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Iuliucci v. Rice

Decided: May 13, 1943.

JOSEPH IULIUCCI, PLAINTIFF-APPELLANT,
v.
A.J. RICE, TRADING AS RICE HARDWARE COMPANY, DEFENDANT-APPELLEE



On appeal from the Supreme Court.

For the plaintiff-appellant, Joseph Tomaselli (Samuel P. Orlando, of counsel).

For the defendant-appellee, Altman & Backer (Samuel Backer, of counsel).

Wells

The opinion of the court was delivered by

WELLS, J. This is an appeal from a judgment of nonsuit entered in the Supreme Court by order of Judge Palmer, sitting in the Camden Circuit. The complaint alleges that plaintiff purchased from defendant a quantity of plant seed,

informing defendant that plaintiff desired "Improved Long Green Cucumber Seed" for planting on his South Jersey farm; that defendant sold plaintiff seed declaring and representing it to be "Improved Long Green Cucumber Seed" of good and excellent quality which would produce desirable and favorable results; and that relying on these representations, plaintiff engaged the services of others to assist him in preparing the soil, sowing the seed and cultivating the plants; that he purchased fertilizer and other farm materials and expended other divers moneys in keeping the soil and plants in proper condition, but that the seed turned out to be of inferior grade and quality and not of the description represented by defendant; that the representations made by defendant were false; that defendant knew or should have known that the seed was not as represented but was of inferior type, quality and not productive; that as a result of these false representations by defendant, plaintiff sustained the loss of his entire crop, loss of labor, services and profits; loss of time, moneys and materials in the preparation and cultivation of the soil for the planting of said seed and raising of said crop. Plaintiff demanded as damages the sum of $2,500.

At the conclusion of plaintiff's case there was testimony to the effect that defendant operated a hardware store at Hammonton, New Jersey; that he sold in April, 1940, an order of seed to plaintiff; that on his first visit he asked defendant for ten pounds of "Improved Long Green Cucumber Seed;" that defendant told him he didn't have any; that he would have to get it for him and would have it in three or four days. A week later plaintiff went to the store and in defendant's absence got the seed from his clerk and an order slip or bill on defendant's billhead for "10 lbs. Improved Long Green Cucumbers 90c $9.00." The seed was in a paper package on the back of which was marked "Improved Long Green Cucumber." Plaintiff sowed five acres of land with the seed. The plants came up and grew quickly with large leaves. Plaintiff's son, a farmer, who had grown cucumbers on his own farm for ten years, said that he had helped his father plant the seed and that he inspected the crop after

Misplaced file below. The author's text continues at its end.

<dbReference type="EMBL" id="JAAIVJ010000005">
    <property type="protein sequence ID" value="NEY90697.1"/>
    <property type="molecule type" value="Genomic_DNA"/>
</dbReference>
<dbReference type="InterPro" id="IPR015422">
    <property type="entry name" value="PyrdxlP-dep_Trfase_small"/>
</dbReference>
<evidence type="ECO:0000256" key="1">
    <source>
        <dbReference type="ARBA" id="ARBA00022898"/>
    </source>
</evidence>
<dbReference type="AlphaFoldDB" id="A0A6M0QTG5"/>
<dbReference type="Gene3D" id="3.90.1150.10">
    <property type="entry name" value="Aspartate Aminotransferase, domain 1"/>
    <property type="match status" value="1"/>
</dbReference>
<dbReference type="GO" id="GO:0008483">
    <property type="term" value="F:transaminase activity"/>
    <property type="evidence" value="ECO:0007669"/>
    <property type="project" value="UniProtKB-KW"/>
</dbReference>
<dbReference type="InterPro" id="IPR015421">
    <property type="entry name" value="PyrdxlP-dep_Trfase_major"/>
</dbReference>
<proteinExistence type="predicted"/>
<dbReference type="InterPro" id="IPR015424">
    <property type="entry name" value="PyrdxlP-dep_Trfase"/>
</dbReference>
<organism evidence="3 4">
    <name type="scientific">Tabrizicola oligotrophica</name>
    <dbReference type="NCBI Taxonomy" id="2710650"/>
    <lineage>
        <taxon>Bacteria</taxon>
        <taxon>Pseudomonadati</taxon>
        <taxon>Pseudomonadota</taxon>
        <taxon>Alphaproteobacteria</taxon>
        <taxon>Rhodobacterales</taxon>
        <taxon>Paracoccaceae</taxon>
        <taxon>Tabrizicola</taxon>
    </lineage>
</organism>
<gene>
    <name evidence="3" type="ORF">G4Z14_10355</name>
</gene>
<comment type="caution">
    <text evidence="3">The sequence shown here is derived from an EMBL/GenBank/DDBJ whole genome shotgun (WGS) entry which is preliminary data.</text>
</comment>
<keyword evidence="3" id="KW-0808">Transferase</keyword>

the seed had grown into plants and that the cucumbers were growing wild, and not like improved long green cucumbers grow, and, in his opinion, they were not improved long green cucumbers. He spoke to his father about it and his father called the county agricultural agent, Gould, to take some samples to the experimental station. The testimony shows that Gould was given three samples selected by plaintiff, two of which were about three to three and one-half inches long and the third about four inches long and these were mailed by Gould to Professor Charles H. Nissley, addressed to Extension Service, College of Agriculture, New Brunswick, New Jersey, for analysis.

While the professor's testimony was somewhat shaken under cross-examination, we incline to think that it, with the testimony of plaintiff's son, would have been sufficient to justify the jury in finding that the crop of cucumbers produced was not of the improved long green type. The professor also said, however, that the growth and yield of a crop depends very much on many factors and not alone on the seed; that among these factors are the method of planting, the knowledge, ability and work of the grower, particularly the preparation and structure of the land, the presence or absence of insect pests, the suitability of the soil, the previous rotation of crops and whether the fertilizer is proper, &c.

There was testimony indicating that there was a growth of a crop but the plaintiff said he harvested only about one-half bushel of cucumbers and if the plants had been productive of cucumbers for sale, it (sic) would have produced about 1,500 bushels and that the market value for that season ranged from $1 to $1.50 per bushel, and he figured his loss at $2,500 on that basis. There was no testimony to explain that the loss was not due to factors other than the quality, type or fertility of the seed.

In this posture of the case plaintiff rested and defendant moved for a nonsuit on four grounds, as follows: (1) that the suit was in fraud and there was no evidence of fraud; (2) there were no allegations in the complaint of a breach of warranty and the proofs did not show any ...


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